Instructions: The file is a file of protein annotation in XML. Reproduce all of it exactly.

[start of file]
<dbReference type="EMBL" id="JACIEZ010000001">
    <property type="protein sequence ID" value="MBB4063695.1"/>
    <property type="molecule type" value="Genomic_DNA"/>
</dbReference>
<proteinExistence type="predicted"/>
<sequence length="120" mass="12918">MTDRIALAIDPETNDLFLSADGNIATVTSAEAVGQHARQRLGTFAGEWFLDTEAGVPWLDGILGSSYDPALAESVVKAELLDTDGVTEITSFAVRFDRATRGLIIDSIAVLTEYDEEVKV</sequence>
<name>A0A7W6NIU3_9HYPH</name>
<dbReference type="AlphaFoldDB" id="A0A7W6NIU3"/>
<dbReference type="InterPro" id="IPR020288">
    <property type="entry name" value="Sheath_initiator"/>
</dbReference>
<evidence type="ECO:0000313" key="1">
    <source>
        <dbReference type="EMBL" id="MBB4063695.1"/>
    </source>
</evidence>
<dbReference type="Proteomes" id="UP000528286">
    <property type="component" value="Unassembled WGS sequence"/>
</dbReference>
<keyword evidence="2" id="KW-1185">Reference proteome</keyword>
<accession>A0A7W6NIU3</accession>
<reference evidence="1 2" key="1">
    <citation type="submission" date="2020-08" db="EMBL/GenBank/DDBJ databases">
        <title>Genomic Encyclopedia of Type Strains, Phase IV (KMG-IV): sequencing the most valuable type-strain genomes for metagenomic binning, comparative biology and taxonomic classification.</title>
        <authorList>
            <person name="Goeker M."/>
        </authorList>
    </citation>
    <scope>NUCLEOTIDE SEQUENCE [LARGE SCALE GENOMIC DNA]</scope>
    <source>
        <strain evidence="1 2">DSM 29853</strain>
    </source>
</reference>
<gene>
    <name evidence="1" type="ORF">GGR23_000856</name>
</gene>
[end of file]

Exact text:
<dbReference type="EMBL" id="JACIEZ010000001">
    <property type="protein sequence ID" value="MBB4063695.1"/>
    <property type="molecule type" value="Genomic_DNA"/>
</dbReference>
<proteinExistence type="predicted"/>
<sequence length="120" mass="12918">MTDRIALAIDPETNDLFLSADGNIATVTSAEAVGQHARQRLGTFAGEWFLDTEAGVPWLDGILGSSYDPALAESVVKAELLDTDGVTEITSFAVRFDRATRGLIIDSIAVLTEYDEEVKV</sequence>
<name>A0A7W6NIU3_9HYPH</name>
<dbReference type="AlphaFoldDB" id="A0A7W6NIU3"/>
<dbReference type="InterPro" id="IPR020288">
    <property type="entry name" value="Sheath_initiator"/>
</dbReference>
<evidence type="ECO:0000313" key="1">
    <source>
        <dbReference type="EMBL" id="MBB4063695.1"/>
    </source>
</evidence>
<dbReference type="Proteomes" id="UP000528286">
    <property type="component" value="Unassembled WGS sequence"/>
</dbReference>
<keyword evidence="2" id="KW-1185">Reference proteome</keyword>
<accession>A0A7W6NIU3</accession>
<reference evidence="1 2" key="1">
    <citation type="submission" date="2020-08" db="EMBL/GenBank/DDBJ databases">
        <title>Genomic Encyclopedia of Type Strains, Phase IV (KMG-IV): sequencing the most valuable type-strain genomes for metagenomic binning, comparative biology and taxonomic classification.</title>
        <authorList>
            <person name="Goeker M."/>
        </authorList>
    </citation>
    <scope>NUCLEOTIDE SEQUENCE [LARGE SCALE GENOMIC DNA]</scope>
    <source>
        <strain evidence="1 2">DSM 29853</strain>
    </source>
</reference>
<gene>
    <name evidence="1" type="ORF">GGR23_000856</name>
</gene>